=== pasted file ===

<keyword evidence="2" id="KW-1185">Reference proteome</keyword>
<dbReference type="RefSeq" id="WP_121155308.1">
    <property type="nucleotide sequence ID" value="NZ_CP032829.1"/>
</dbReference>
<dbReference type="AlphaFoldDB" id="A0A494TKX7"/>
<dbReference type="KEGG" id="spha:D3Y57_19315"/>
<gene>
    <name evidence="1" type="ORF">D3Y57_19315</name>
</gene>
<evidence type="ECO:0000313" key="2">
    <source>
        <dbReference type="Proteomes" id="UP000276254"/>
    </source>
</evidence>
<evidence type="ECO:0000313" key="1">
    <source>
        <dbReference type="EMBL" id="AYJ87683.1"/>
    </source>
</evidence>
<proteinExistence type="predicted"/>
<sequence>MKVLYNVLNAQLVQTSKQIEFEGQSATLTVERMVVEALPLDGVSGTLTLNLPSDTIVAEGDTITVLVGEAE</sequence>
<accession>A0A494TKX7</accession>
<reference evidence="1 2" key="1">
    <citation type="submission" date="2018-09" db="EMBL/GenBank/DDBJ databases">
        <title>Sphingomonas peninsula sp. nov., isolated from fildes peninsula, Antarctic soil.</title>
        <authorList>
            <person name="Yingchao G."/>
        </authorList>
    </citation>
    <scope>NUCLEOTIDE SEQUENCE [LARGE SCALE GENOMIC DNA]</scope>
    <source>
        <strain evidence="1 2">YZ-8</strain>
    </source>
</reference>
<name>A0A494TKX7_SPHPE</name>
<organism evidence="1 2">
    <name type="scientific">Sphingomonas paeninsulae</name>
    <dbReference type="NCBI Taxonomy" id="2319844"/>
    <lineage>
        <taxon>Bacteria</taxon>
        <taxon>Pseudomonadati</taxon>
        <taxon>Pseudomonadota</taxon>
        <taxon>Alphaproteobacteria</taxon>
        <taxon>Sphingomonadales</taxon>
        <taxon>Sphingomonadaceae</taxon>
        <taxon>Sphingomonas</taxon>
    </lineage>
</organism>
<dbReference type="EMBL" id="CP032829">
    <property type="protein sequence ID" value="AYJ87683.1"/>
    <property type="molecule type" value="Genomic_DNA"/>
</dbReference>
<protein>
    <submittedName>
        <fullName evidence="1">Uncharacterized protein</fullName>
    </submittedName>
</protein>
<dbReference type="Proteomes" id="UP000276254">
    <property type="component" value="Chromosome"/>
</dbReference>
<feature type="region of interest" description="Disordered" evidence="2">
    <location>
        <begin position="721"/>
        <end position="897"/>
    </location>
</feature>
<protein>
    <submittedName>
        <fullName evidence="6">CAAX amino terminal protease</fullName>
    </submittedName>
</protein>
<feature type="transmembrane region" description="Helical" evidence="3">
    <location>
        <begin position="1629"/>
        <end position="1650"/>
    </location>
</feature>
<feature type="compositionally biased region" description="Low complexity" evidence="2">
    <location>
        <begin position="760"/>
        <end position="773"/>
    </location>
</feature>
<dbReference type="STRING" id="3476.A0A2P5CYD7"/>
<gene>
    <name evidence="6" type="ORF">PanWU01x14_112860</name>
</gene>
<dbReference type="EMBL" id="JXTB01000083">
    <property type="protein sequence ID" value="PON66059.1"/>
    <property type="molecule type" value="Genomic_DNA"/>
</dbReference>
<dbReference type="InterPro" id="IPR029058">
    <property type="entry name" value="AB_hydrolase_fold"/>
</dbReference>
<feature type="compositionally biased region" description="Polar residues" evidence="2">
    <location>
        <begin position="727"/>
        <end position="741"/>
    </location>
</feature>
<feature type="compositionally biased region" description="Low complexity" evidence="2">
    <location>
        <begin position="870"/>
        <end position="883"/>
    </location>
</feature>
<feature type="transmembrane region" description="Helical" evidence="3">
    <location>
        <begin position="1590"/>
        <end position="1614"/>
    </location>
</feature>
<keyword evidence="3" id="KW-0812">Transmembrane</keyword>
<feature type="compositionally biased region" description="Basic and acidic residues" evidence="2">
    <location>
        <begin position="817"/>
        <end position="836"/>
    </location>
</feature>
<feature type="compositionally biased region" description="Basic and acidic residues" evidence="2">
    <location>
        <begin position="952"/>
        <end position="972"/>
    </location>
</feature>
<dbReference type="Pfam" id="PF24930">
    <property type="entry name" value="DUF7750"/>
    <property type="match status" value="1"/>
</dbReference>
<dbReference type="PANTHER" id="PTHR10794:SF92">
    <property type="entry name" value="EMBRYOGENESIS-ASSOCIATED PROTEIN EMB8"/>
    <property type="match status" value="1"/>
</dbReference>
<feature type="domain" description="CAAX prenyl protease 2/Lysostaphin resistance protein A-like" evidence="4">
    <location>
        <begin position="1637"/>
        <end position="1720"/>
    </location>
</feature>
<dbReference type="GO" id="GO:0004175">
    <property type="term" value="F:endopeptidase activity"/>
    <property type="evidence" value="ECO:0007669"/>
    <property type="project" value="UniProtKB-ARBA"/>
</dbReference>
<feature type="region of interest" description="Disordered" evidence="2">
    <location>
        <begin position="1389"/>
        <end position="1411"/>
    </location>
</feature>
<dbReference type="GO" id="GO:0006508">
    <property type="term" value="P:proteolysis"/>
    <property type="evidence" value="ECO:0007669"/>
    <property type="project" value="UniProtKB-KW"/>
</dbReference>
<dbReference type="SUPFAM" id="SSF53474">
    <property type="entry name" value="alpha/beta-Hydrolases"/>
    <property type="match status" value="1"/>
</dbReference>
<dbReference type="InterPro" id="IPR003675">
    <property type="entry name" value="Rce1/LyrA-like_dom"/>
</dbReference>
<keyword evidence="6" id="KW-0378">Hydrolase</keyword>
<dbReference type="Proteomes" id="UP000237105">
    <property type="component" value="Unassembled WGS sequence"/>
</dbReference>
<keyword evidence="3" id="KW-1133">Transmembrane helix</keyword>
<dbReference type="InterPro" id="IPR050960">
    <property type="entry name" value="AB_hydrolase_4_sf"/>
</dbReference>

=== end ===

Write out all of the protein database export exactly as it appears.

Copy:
<keyword evidence="2" id="KW-1185">Reference proteome</keyword>
<dbReference type="RefSeq" id="WP_121155308.1">
    <property type="nucleotide sequence ID" value="NZ_CP032829.1"/>
</dbReference>
<dbReference type="AlphaFoldDB" id="A0A494TKX7"/>
<dbReference type="KEGG" id="spha:D3Y57_19315"/>
<gene>
    <name evidence="1" type="ORF">D3Y57_19315</name>
</gene>
<evidence type="ECO:0000313" key="2">
    <source>
        <dbReference type="Proteomes" id="UP000276254"/>
    </source>
</evidence>
<evidence type="ECO:0000313" key="1">
    <source>
        <dbReference type="EMBL" id="AYJ87683.1"/>
    </source>
</evidence>
<proteinExistence type="predicted"/>
<sequence>MKVLYNVLNAQLVQTSKQIEFEGQSATLTVERMVVEALPLDGVSGTLTLNLPSDTIVAEGDTITVLVGEAE</sequence>
<accession>A0A494TKX7</accession>
<reference evidence="1 2" key="1">
    <citation type="submission" date="2018-09" db="EMBL/GenBank/DDBJ databases">
        <title>Sphingomonas peninsula sp. nov., isolated from fildes peninsula, Antarctic soil.</title>
        <authorList>
            <person name="Yingchao G."/>
        </authorList>
    </citation>
    <scope>NUCLEOTIDE SEQUENCE [LARGE SCALE GENOMIC DNA]</scope>
    <source>
        <strain evidence="1 2">YZ-8</strain>
    </source>
</reference>
<name>A0A494TKX7_SPHPE</name>
<organism evidence="1 2">
    <name type="scientific">Sphingomonas paeninsulae</name>
    <dbReference type="NCBI Taxonomy" id="2319844"/>
    <lineage>
        <taxon>Bacteria</taxon>
        <taxon>Pseudomonadati</taxon>
        <taxon>Pseudomonadota</taxon>
        <taxon>Alphaproteobacteria</taxon>
        <taxon>Sphingomonadales</taxon>
        <taxon>Sphingomonadaceae</taxon>
        <taxon>Sphingomonas</taxon>
    </lineage>
</organism>
<dbReference type="EMBL" id="CP032829">
    <property type="protein sequence ID" value="AYJ87683.1"/>
    <property type="molecule type" value="Genomic_DNA"/>
</dbReference>
<protein>
    <submittedName>
        <fullName evidence="1">Uncharacterized protein</fullName>
    </submittedName>
</protein>
<dbReference type="Proteomes" id="UP000276254">
    <property type="component" value="Chromosome"/>
</dbReference>
<feature type="region of interest" description="Disordered" evidence="2">
    <location>
        <begin position="721"/>
        <end position="897"/>
    </location>
</feature>
<protein>
    <submittedName>
        <fullName evidence="6">CAAX amino terminal protease</fullName>
    </submittedName>
</protein>
<feature type="transmembrane region" description="Helical" evidence="3">
    <location>
        <begin position="1629"/>
        <end position="1650"/>
    </location>
</feature>
<feature type="compositionally biased region" description="Low complexity" evidence="2">
    <location>
        <begin position="760"/>
        <end position="773"/>
    </location>
</feature>
<dbReference type="STRING" id="3476.A0A2P5CYD7"/>
<gene>
    <name evidence="6" type="ORF">PanWU01x14_112860</name>
</gene>
<dbReference type="EMBL" id="JXTB01000083">
    <property type="protein sequence ID" value="PON66059.1"/>
    <property type="molecule type" value="Genomic_DNA"/>
</dbReference>
<dbReference type="InterPro" id="IPR029058">
    <property type="entry name" value="AB_hydrolase_fold"/>
</dbReference>
<feature type="compositionally biased region" description="Polar residues" evidence="2">
    <location>
        <begin position="727"/>
        <end position="741"/>
    </location>
</feature>
<feature type="compositionally biased region" description="Low complexity" evidence="2">
    <location>
        <begin position="870"/>
        <end position="883"/>
    </location>
</feature>
<feature type="transmembrane region" description="Helical" evidence="3">
    <location>
        <begin position="1590"/>
        <end position="1614"/>
    </location>
</feature>
<keyword evidence="3" id="KW-0812">Transmembrane</keyword>
<feature type="compositionally biased region" description="Basic and acidic residues" evidence="2">
    <location>
        <begin position="817"/>
        <end position="836"/>
    </location>
</feature>
<feature type="compositionally biased region" description="Basic and acidic residues" evidence="2">
    <location>
        <begin position="952"/>
        <end position="972"/>
    </location>
</feature>
<dbReference type="Pfam" id="PF24930">
    <property type="entry name" value="DUF7750"/>
    <property type="match status" value="1"/>
</dbReference>
<dbReference type="PANTHER" id="PTHR10794:SF92">
    <property type="entry name" value="EMBRYOGENESIS-ASSOCIATED PROTEIN EMB8"/>
    <property type="match status" value="1"/>
</dbReference>
<feature type="domain" description="CAAX prenyl protease 2/Lysostaphin resistance protein A-like" evidence="4">
    <location>
        <begin position="1637"/>
        <end position="1720"/>
    </location>
</feature>
<dbReference type="GO" id="GO:0004175">
    <property type="term" value="F:endopeptidase activity"/>
    <property type="evidence" value="ECO:0007669"/>
    <property type="project" value="UniProtKB-ARBA"/>
</dbReference>
<feature type="region of interest" description="Disordered" evidence="2">
    <location>
        <begin position="1389"/>
        <end position="1411"/>
    </location>
</feature>
<dbReference type="GO" id="GO:0006508">
    <property type="term" value="P:proteolysis"/>
    <property type="evidence" value="ECO:0007669"/>
    <property type="project" value="UniProtKB-KW"/>
</dbReference>
<dbReference type="SUPFAM" id="SSF53474">
    <property type="entry name" value="alpha/beta-Hydrolases"/>
    <property type="match status" value="1"/>
</dbReference>
<dbReference type="InterPro" id="IPR003675">
    <property type="entry name" value="Rce1/LyrA-like_dom"/>
</dbReference>
<keyword evidence="6" id="KW-0378">Hydrolase</keyword>
<dbReference type="Proteomes" id="UP000237105">
    <property type="component" value="Unassembled WGS sequence"/>
</dbReference>
<keyword evidence="3" id="KW-1133">Transmembrane helix</keyword>
<dbReference type="InterPro" id="IPR050960">
    <property type="entry name" value="AB_hydrolase_4_sf"/>
</dbReference>